Now boasting a short buzz cut and better shorts, he held the Hardcore championship and soon began impressing with his ability to handle these wild matches. He would be beaten out in that championship by his “cousin” Crash but Holly kept at it, even with injuries and won wide respect for the famous ECW match where he received a horrible gash across the back but kept working. He may not have become the mega star as promised but Holly did rise a lot better from his start and proving himself as truly hardcore as fitting his shift in looks.
13. Steve Austin
It’s not as huge as others but still notable. From his debut in 1990, Austin was noted as a superstar in the making, skilled in the ring, great on the mic and a cocky persona to win fans over. His success in WCW was great as he was known for his great hair, long at first but cut shorter, adding to his demeanor. He had it short when he debuted in WWF as the Ringmaster which went nowhere and when he began his new push, the first thing he did was shave his head bald. It seems simple but it instantly made Austin stand out more, look a terrific bad-ass and instantly rising as a heel. It fit his “Stone Cold” nickname and led to his rise as the biggest star around, showing how just a subtle change can mean so much.
12. The Rock
It’s a change that helped turn all of wrestling around. When Rocky Maivia debuted in 1996, he was pushed as a “blue chipper,” a classic babyface with short curly hair, bright shorts and a weird mesh top, doing an air-based attack. He was smiling, did fun promos, talked of his legacy and the fans hated his guts for it. It took an injury and a heel turn to shift things up, the Rock emerging with his arrogant attitude and suddenly, fans went for him in droves. It was just amazing to see it all happen and still astonishing that by being more himself, the Rock achieved his greatest success and how a simple but effective appearance shift can do wonders.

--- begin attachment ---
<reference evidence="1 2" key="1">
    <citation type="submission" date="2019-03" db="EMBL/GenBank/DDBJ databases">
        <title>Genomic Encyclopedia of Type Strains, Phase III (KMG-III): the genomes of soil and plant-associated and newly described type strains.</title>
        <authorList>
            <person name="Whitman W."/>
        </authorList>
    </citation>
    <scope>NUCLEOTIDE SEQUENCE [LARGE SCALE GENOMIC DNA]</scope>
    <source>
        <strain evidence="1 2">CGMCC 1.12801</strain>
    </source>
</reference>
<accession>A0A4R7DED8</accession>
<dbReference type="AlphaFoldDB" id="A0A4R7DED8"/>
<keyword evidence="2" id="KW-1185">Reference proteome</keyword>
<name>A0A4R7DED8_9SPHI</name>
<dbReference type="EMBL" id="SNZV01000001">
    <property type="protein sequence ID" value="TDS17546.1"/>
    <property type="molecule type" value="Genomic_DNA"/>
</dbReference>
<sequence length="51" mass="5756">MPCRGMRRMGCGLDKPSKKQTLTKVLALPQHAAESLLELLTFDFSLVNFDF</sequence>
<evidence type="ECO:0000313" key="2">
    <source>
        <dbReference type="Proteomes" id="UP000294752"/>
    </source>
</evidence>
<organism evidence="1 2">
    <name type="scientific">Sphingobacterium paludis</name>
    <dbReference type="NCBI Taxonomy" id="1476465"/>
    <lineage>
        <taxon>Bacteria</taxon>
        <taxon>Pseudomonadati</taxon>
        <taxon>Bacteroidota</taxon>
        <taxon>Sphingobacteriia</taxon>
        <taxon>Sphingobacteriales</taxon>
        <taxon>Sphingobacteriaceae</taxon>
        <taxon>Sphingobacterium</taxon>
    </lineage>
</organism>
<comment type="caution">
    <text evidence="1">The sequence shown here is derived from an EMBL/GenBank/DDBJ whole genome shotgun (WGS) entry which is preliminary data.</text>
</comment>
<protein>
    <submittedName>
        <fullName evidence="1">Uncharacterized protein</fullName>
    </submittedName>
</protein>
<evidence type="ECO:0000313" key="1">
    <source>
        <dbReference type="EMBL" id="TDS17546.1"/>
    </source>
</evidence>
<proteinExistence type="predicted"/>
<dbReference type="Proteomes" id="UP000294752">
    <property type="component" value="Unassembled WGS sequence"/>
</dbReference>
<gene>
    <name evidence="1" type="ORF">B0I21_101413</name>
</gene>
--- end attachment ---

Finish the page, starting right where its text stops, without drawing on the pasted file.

This is more of a true physical change than others. When Chyna debuted in 1997, she really was impressive, a female powerhouse easily tossing about guys bigger than her, really an Amazon type. Flat-chested with a rough face, she caught on as the silent type who was HHH’s muscle, soon a major part of DX and getting over well.
With the fame, came changes as Chyna began a series of plastic surgeries that enhanced her chest and made her more attractive. This coincided with her rise as a singles star, a shot in Playboy and talking more. It robbed her of some of the aura that made her popular and also led to her ego issues that would drive her out of wrestling and affect her personal life. A shame that her desire to become more “likeable” ruined the real heat Chyna had.
10. Mick Foley